12 September 2007

L’Shanah Tovah

For the first anniversary of the 9/11 attacks, Jon Feldstein and I decided to make the day an annual celebration of our friendship — that is, to find something positive amid the rage and sorrow that still grip us. On the morning of the attacks, I saw the World Trade Center in flames but didn’t know what had happened, so I continued on my way to work. Feldstein and I telephoned each other several times, until phone service was cut off and my office at Opera News was evacuated. I had nowhere to go, and little way to get there: the subways were shut down, and bridges to Brooklyn, where I lived at the time, were closed. But I knew that if I made my way to Feldstein’s neighborhood, in the West Village, I’d find him somehow, and I did.

I walked downtown, against the flow of pedestrians and thinking, inevitably, of Scarlett’s return to Pittypat’s house when all the rest of Atlanta is fleeing Sherman. And thinking, too, that the last time America was attacked this way, we did it to each other. Now we didn’t know whom to blame, although a few people tried to find some scapegoat: I heard a white man shouting at a Sikh taxi driver, “Go back where you came from!” After that outburst, though, the long avenue of Broadway was almost completely silent. Nobody spoke, and there were only rarely any motor vehicles passing by: ambulances and police cars. People clustered around parked taxicabs, where drivers cranked up the radio and New Yorkers listened to the news. From time to time, a military jet passed overhead. As I made my way farther south, I began to encounter people fleeing Ground Zero. They were covered in white dust.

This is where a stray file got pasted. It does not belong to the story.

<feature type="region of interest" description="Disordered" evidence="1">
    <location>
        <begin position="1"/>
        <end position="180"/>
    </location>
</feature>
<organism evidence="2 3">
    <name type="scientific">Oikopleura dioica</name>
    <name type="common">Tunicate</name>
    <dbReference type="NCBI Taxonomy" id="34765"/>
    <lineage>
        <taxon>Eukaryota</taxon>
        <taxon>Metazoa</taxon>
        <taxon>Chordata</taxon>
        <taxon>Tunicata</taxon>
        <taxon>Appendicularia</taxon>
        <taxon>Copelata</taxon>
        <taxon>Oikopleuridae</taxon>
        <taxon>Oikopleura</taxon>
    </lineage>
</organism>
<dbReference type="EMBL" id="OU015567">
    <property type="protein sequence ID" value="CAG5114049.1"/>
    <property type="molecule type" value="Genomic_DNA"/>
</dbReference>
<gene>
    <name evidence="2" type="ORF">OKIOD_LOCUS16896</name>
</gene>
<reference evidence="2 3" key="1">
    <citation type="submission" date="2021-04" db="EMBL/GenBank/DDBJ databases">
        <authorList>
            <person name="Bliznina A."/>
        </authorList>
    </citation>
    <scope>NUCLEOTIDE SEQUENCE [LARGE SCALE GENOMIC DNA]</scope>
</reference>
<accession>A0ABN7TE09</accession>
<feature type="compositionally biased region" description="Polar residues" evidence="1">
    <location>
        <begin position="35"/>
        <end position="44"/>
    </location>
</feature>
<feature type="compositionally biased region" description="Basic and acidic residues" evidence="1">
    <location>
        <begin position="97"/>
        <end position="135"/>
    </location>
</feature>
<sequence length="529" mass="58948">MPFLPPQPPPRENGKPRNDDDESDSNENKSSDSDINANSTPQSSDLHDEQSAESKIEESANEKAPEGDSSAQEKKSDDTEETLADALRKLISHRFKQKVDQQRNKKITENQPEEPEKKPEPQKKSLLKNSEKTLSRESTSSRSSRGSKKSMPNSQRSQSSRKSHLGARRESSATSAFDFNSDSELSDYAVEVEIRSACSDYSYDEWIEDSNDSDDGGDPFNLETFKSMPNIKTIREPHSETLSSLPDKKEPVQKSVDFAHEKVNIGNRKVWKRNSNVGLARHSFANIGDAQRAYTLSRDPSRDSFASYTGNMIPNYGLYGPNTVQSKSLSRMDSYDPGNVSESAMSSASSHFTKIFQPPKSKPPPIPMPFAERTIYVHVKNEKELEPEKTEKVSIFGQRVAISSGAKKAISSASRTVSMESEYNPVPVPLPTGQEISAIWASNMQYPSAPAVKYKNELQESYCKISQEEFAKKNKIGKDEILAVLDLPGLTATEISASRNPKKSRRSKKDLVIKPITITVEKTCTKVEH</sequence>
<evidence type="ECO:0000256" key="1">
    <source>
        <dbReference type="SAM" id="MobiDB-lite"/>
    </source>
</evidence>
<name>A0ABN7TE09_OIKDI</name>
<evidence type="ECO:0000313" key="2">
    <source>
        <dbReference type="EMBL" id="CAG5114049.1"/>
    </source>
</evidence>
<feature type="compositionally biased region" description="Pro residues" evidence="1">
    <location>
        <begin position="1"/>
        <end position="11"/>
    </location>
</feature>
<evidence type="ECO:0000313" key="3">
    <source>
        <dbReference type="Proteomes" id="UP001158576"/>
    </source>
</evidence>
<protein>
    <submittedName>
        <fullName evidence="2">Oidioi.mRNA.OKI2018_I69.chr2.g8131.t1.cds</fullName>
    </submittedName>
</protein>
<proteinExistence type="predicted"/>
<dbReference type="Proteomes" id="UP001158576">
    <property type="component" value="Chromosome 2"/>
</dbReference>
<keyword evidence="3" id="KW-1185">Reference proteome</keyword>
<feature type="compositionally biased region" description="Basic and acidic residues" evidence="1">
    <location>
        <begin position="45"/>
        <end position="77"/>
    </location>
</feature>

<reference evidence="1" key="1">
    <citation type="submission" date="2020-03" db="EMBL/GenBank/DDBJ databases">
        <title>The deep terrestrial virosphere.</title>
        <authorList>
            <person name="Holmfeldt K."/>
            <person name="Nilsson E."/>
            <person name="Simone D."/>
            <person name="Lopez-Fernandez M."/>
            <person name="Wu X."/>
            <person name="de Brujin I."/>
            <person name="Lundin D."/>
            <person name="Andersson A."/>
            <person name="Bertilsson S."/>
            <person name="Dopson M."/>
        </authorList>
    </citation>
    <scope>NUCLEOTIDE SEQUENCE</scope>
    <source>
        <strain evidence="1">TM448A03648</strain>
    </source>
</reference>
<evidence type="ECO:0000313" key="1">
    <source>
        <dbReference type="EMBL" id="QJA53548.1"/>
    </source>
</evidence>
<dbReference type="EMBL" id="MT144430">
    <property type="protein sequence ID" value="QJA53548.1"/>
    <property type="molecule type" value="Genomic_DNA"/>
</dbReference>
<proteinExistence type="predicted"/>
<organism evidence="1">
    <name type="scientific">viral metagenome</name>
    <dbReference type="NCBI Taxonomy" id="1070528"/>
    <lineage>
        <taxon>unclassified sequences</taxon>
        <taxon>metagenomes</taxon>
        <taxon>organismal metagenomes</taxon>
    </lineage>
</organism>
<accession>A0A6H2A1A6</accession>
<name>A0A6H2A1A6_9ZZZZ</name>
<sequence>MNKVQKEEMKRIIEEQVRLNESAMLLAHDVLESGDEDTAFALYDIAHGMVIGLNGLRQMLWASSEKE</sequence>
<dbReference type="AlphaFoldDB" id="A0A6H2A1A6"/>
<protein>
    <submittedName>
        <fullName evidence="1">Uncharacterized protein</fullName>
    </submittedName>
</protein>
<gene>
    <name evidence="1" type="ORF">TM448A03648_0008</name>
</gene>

When I got to Greenwich Village, Feldstein hadn’t gotten home yet. I left a note at his apartment, then waited at Julius’, a bar that, by night, draws an elderly gay crowd (Tree calls the place “God’s waiting room”) and, like egrets to the elephants, young hustlers. But by day, the place isn’t very gay, in any sense of the word: just another neighborhood bar, where hardcore barflies shoot the breeze and knock back liquor in the dark, cool quiet.